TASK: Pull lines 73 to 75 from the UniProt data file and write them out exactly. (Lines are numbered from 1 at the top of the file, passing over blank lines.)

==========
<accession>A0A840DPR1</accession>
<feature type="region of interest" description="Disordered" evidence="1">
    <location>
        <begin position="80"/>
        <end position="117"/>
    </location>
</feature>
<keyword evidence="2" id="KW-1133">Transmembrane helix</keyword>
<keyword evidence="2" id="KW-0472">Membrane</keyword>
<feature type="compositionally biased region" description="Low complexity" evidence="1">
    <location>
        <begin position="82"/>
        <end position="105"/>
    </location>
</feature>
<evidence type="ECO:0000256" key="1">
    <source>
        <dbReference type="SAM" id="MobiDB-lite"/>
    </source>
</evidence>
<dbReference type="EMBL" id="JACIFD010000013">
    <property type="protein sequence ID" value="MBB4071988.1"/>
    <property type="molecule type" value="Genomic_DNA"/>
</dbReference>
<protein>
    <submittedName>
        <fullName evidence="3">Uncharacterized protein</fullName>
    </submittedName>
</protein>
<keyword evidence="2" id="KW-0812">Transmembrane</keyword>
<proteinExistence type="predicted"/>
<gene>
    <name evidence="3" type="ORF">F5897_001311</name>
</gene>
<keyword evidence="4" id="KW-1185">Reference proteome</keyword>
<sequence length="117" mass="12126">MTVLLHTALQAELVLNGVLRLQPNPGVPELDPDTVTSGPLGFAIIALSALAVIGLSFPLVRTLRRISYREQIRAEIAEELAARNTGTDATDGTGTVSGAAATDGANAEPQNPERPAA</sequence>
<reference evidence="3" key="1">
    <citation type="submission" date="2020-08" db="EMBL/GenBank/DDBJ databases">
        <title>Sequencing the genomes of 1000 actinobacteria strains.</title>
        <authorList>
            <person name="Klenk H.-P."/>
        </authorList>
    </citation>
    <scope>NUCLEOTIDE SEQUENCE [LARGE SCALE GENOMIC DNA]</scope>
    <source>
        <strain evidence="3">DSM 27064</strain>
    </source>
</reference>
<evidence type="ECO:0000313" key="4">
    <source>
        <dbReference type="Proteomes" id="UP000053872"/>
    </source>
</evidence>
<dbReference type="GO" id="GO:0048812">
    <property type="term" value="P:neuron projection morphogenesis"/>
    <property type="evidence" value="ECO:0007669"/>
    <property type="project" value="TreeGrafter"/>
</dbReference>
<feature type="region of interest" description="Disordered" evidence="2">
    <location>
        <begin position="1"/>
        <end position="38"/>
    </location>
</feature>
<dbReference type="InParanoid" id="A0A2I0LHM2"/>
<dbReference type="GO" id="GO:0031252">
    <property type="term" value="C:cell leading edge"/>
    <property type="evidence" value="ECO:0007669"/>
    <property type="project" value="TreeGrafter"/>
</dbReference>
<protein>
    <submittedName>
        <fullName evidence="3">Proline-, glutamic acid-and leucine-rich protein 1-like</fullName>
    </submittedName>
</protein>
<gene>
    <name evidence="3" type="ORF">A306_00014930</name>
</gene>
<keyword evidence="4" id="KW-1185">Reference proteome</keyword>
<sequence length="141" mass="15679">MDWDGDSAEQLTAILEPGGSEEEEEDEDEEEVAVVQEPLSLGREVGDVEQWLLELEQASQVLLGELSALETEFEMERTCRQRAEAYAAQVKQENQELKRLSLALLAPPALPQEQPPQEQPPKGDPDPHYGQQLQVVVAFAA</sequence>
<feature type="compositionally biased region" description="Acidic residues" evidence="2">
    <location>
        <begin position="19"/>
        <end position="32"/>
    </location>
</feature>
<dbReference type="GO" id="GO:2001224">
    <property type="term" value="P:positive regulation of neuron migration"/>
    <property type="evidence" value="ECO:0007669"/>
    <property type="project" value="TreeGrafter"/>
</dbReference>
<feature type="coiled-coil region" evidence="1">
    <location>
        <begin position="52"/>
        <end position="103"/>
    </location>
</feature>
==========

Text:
        <fullName evidence="3">Proline-, glutamic acid-and leucine-rich protein 1-like</fullName>
    </submittedName>
</protein>